What determined your passion for renovation and design? Tell us about the moment you decided this was the career for you.
I always loved making things and was fascinated as a young boy by buildings. My father used to work for BT and would take me to the telephone exchanges which were these huge buildings with Victorian facades which hid a raft of electronics connecting us to loved ones through a miles of cables, lights and switches. I loved the fact you could not tell the buildings use just by looking at it. Then whilst studying my master’s degree at the University of Leeds I decided to buy a house, live in one room and rent the other out. I spent the summer painting, fitting doors and even fitting the kitchen. It was hard work but the results were great as I fitted laminate flooring and Ikea furniture which was not what most student landlords where doing at the time.
Illustrious Homes have been hugely successful and you have conducted many high profile projects, what has been some of your favourite refurbishments and why?
Due to our reputation for working on period properties we were part of the team that renovated Headley Court, and were brought on to help finish the project in time for the opening by HRH Prince Charles. It was an incredible challenge but a project that I’m really proud of as the team really pulled together to make sure this rehabilitation centre for veterans was open on time.
Do you think renovating has become more popular in recent years? If so, what do you think the reasons are for this?
According to the Hiscox Renovations and Extensions Report 2018, the number of homeowners choosing to improve rather than move has risen fivefold since 2013 – up from 3 per cent of households to 15 per cent so the stats suggest that renovating is only increasing. One of the main reasons is the high cost of housing making it increasingly more expensive to move. When your stamp duty bill is more than the cost of an extension, it makes sense to stay put.
In your opinion, what is the most important aspect to consider before starting a renovation project?
How you use the space now and how you think you will use it in the future. Try to design your renovation with one eye on the future. If you are thinking of starting a family then make sure your renovation takes this into account.
With trends coming and going, is it common to get caught in the trap of forever redesigning and renovating and not actually enjoy the home?
Yes, but normally because you didn’t ask the right questions when designing your space, so you probably haven’t identified the problem that you are trying to fix, hence continually renovating…
What is your ideal project?
I love period conversations especially ones that mix period restoration with modern architecture. I’m a big fan of glass boxes on Victorian terraces – but only if they are designed and built correctly.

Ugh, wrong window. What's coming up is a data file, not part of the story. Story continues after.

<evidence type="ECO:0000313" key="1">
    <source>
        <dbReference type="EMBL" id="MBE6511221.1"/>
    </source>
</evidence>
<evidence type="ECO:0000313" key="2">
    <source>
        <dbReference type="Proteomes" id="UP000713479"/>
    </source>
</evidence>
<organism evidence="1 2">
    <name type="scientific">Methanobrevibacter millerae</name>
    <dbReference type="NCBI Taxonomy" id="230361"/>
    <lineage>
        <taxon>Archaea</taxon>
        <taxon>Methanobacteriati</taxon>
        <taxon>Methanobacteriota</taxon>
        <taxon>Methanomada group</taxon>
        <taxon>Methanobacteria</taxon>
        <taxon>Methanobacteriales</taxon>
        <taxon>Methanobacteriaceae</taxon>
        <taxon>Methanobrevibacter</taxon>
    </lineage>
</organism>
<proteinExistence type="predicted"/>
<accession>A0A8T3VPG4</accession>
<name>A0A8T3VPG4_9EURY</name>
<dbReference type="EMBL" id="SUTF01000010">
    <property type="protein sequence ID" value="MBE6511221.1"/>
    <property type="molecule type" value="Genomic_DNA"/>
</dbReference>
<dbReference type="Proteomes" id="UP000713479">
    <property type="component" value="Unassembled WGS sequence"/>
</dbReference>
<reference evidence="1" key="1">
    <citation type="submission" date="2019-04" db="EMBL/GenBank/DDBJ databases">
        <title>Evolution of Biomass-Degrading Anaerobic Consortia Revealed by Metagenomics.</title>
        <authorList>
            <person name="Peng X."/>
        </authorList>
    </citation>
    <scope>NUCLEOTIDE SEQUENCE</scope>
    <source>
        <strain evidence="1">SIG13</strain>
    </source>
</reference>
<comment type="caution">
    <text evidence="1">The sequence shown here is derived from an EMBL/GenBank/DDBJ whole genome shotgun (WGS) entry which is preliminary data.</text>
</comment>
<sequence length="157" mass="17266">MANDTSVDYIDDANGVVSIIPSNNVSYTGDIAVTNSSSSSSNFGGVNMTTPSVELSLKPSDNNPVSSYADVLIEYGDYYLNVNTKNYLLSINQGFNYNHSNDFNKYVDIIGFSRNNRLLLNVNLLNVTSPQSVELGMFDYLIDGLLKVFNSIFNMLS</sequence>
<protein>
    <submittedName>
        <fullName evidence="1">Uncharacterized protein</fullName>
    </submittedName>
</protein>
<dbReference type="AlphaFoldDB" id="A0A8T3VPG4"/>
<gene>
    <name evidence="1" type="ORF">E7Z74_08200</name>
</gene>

You have co-hosted and been a part of many TV shows, has this benefited and extended your knowledge of the industry?
Yes, undoubtedly mainly because working on TV has given me a wider exposure to materials, manufacturers, and designers. One of the biggest benefits has been working with Alan Titchmarsh and my appreciation of how important it is to really consider your garden and outside space when you renovate your home.
With renovating/home improvement shows becoming more popular, do you feel that more people are seeing potential with their current homes, and becoming more open minded with changing up their homes, and confident in taking on a renovation project?
Yes, I think so. I’ve noticed more ambitious projects and not just in terms of budget but in terms of design ambition also.
What would you say to people who want to renovate their homes but are not confident and don’t know how to go about it?
Speak to an architect in the first instance, they will help you to understand what you want to achieve and more importantly how to achieve it. Always take your time and don’t rush into any project – this is how most problems happen.
Do you have a signature design aesthetic or is each project completely unique?
Each project is unique and client led, although I have been told that reproduction period joinery is a feature of most of my projects.
In your view, do you think Brexit will affect renovation in any way?
Yes, uncertainty in the market will I feel mean that more people improve instead of move.
Could you share with us some of your top tips for making home improvements?
- Take your time
- Consider how you use the space and what you want from it
- Clearly set out your brief and articulate what a successful project means – budget/quality/time or a mix of all 3.
- Set a budget and don’t forget to add a contingency (15%) for unforeseen circumstances
- If you use a builder check their references and view a live site they are working on.
Kunle Barker, Projects Director, IH Flagship